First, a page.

How to Increase Blog Traffic and Boost Conversions

By Erin Higgins

We live in a world of instant gratification and validation. In fact, studies have shown that every text or social notification that pops up on our phones actually releases dopamine in the brain. Isn’t that nuts? Anyway, my point is, it’s no wonder why we get a little discouraged when we don’t see an immediate positive response to the content we publish on our blogs. I mean, after all the time we spent creating it, why isn’t it getting the traffic and conversions it truly deserves?

The problem is that just producing good content isn’t enough. You may be able to post an Instagram photo of your avocado omelette and get an instant onslaught of hearts from your friends, but unfortunately, blog traffic doesn’t really work that way. Unless you’ve already built up a big following, it’s going to be a bit tricky to get views, comments, and shares for your content.

Here’s something you should keep in mind: instead of blindly pumping out an endless supply of new content that no one reads, invest some of that time into planning and promoting your content instead.

Take a look at this data from one of our clients:

In just four months, we were able to increase blog traffic by more than 15x.

WHAT??? HOW???

Keep reading, and I’ll tell you.

CHAPTER ONE: Evaluate Your Audience

Now, if you ran a health and wellness blog for a senior citizen center, it probably wouldn’t make much sense to write a blog post about parkour. Obviously, this is a bit of a “duh” example, but it does highlight a significant point: Who exactly are you writing for?

If you don’t critically evaluate the interests and needs of your potential customers, it’s pretty likely that you’re going to miss the bullseye. So, the first step to follow to increase blog traffic is writing content that best appeals to your target audience.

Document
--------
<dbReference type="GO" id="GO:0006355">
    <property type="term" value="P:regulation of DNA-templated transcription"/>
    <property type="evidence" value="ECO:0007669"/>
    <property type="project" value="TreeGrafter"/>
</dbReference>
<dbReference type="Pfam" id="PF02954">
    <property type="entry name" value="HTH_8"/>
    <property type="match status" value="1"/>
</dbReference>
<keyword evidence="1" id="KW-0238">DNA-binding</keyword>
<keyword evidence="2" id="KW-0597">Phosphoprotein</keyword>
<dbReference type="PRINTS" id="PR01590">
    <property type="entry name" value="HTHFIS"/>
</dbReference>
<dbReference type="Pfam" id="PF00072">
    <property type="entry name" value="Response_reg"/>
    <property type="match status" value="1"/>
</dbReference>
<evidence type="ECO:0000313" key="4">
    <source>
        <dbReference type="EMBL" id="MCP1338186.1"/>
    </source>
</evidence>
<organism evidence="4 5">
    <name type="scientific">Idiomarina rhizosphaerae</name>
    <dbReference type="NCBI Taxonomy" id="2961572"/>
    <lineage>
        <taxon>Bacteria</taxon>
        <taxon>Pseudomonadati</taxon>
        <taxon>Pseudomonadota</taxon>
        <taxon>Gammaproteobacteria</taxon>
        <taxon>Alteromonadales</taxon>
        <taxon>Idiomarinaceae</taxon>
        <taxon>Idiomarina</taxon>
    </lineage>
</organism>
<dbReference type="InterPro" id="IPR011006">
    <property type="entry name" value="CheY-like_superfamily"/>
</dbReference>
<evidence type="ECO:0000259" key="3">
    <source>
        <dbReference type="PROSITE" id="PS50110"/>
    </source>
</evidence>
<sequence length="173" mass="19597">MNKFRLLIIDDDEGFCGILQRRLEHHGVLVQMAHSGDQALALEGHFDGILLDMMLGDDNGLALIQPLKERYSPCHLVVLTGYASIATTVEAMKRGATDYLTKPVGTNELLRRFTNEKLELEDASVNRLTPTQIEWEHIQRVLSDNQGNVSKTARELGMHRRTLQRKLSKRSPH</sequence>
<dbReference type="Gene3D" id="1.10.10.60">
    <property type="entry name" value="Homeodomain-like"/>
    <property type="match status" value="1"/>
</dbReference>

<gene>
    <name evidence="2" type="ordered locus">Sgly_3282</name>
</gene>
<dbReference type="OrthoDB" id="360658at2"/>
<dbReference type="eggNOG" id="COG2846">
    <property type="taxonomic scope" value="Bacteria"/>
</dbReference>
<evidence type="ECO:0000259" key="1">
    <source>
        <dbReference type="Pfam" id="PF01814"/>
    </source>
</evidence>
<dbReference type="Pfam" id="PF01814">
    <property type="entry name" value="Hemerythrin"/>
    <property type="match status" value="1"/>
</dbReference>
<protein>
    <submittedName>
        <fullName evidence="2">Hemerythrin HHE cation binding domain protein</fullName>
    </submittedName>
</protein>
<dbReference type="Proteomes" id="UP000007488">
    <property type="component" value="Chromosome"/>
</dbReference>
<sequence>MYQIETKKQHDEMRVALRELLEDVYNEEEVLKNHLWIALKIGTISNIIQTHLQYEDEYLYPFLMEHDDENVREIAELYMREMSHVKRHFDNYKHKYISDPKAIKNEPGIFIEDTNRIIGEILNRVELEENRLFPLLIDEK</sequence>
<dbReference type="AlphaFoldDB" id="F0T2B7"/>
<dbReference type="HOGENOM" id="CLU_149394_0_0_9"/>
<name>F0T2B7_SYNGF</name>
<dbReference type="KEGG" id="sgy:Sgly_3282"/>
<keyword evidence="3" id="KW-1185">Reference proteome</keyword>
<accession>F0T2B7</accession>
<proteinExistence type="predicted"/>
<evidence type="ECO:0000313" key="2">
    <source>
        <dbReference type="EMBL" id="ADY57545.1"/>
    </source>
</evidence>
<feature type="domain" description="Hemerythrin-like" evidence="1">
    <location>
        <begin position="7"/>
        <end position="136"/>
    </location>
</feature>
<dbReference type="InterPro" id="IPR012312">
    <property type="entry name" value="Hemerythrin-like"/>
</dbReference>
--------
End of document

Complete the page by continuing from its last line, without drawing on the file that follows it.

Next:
Why will this help? For starters, if the topic is interesting and relevant to your target audience, then it’s more likely that they’ll take the time to read it. And that means that the traffic you’re getting to your blog isn’t just comprised of random viewers—it’s people who might actually purchase your product or service. Cha-ching!

You probably have at least some basic understanding of the interests of your target audience. That is unless the parkour example from earlier went completely over your head… In that case, you should probably pay extra special attention to this next section.

In order to best get inside the head of a typical customer, you need to develop a buyer persona. A buyer persona is a fictional profile that outlines the general interests and demographics of your target audience. You can gather this information from surveys, landing page forms, interviews, and other research. Turning your target audience into a fictional person may seem silly, but it can actually be a tremendous help when coming up with content. To get a better idea of what your buyer persona should look like, take a look at this example Go to the full article.

Source:: Business2Community